Oil Pulling Benefits for Plaque & Gingivitis

Oil Pulling Benefits for Plaque & Gingivitis
4.7 (93.91%) 46 votes

Oil pulling is put to the test head-to-head against chlorhexidine mouthwash for oral and dental health measures.

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Below is an approximation of this video’s audio content. To see any graphs, charts, graphics, images, and quotes to which Dr. Greger may be referring, watch the above video.

What are the potential risks and benefits of the “ancient practice” of oil pulling, in which oil is swished or pulled between the teeth for like 15 minutes, and then spit out? There are wild, unsubstantiated claims online, and even in the medical literature. I can believe it’s “good exercise” for your tongue and cheek muscles, but “heal[ing]…all organs simultaneously”? That statement seems a bit of a tongue-in-cheek exercise right there!

Respondents in the British Medical Journal expressed surprise reading that swishing some oil around in the mouth could “effectively treat [diseases like] meningitis [and heart/kidney/hormone] disorders.” Oh, did I mention “cancer, AIDS, etc.”?

Look, it may help in some way, but for things to enter into evidence-based medicine, we actually need a little something called evidence, “without being distracted by illusory effects ascribed…by their advocates,” especially when another set of respondents shared their experience of a case of “severe inflammatory” gingivitis that worsened after oil pulling. She stopped, and it got better. They were thinking maybe some of the oil got like stuck under her gums. Regardless, maybe people should hold off until we actually have some evidence.

Thankfully, there’s a Centre for Evidence-Based Medicine at Oxford that recently compiled all the controlled trials. Why is it so important there’s a control group? Because maybe the reported declines in gingivitis and plaques with oil pulling are just because, in the study, they had dentists looking over their shoulders, with constant check-ups. So, maybe the study subjects just upped their brushing-and-flossing game.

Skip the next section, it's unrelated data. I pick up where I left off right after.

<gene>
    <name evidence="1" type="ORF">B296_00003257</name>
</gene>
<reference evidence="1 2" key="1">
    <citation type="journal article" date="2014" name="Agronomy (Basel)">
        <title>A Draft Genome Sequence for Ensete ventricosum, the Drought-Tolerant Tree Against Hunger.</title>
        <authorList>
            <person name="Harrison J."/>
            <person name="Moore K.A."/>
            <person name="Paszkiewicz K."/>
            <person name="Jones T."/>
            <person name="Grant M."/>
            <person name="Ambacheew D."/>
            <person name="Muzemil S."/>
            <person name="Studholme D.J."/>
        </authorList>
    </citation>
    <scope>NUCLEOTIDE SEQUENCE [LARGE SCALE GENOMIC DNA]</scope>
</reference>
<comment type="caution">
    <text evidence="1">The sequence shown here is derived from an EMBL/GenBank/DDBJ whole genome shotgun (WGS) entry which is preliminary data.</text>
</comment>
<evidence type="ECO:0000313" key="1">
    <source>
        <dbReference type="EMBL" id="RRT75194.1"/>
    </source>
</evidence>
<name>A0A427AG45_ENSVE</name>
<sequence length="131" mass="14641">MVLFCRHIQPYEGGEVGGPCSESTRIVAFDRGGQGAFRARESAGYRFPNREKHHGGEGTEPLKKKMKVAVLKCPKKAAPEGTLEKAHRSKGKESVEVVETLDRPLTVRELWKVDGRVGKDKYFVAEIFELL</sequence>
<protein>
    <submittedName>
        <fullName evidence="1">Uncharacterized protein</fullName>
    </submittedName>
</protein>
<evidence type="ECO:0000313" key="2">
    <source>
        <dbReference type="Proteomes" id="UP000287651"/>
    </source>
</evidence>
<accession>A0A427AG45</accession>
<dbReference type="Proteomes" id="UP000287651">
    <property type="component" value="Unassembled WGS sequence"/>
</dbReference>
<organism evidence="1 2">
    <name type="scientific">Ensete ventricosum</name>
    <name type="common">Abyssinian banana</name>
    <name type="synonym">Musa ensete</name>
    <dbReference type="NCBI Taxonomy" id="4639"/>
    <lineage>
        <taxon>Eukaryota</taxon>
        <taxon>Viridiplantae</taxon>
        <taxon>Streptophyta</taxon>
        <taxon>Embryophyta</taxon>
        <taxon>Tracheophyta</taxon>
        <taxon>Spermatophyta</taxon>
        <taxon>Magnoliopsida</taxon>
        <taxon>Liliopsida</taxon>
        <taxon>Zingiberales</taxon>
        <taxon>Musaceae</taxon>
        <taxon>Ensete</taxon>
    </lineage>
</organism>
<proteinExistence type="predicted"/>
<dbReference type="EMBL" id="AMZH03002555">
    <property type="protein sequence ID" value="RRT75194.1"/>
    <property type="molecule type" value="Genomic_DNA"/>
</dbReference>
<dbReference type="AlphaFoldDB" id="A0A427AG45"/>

This is the kind of study we need. No changes before and after in the control group, but a drop in plaque and gingivitis scores in the oil-pulling group. That’s more like it. Okay, so there does seem to be an effect.

But, what do those numbers mean? When you test a new drug, it’s not enough to show it works better than nothing—better than a sugar pill. What you ideally want to know is does the new drug work better than the current best drug out there, for the same condition? Otherwise, what’s the point of a new therapy? That’s why drug companies are often forced to use so-called active controls; comparing their drug not just compared to nothing, a placebo, but head-to-head against the leading drug. Here, oil pulling is compared to doing nothing. How about oil pulling compared to chlorhexidine, an antiseptic chemical used in medicated mouthwash, which is considered to be “a gold standard” in the fight against plaque, cavities, and gingivitis?

So, here we go. Ladies and gentlemen—in one corner, we have oil pulling. In the other, chlorhexidine, measuring their ability to lower the number of cavity-producing bacteria on people’s teeth. And…chlorhexidine worked faster, a significant drop within just 24 hours, whereas, it took a week for the oil pulling to really start working. But, by two weeks, the oil pulling may end up just as efficacious as the gold standard. In fact, they appeared to work so similarly that skeptical me is critically thinking, “Wait a second, maybe it’s just the physical act of swishing that disrupts the plaque?” It would have been cool if they included a third group that just swished with water. A,nd they did! And, swishing with water had…no effect.

Now, it wasn’t exactly fair; they had the oil-pulling group swishing for 10 minutes, whereas the other two groups only swished for one. So, for all we know, swishing with water for 10 minutes might be as good as the oil.

And, one could look at this and argue that chlorhexidine actually worked 10 times better, since it got the same effect swishing for one-tenth the time. But, chlorhexidine has side-effects—potentially serious side-effects—like painful desquamation, meaning peeling of the mucous membranes in your mouth, as well as discoloration of the teeth or tongue.

So, “oil…has certain benefits over commercially available mouthrinses.” It’s “non-chemical, non-alcoholic, low cost, and non-staining, yet the effectiveness…[is] unclear.” But wait, oil pulling has been shown to significantly drop the number of cavity-causing bacteria on the teeth.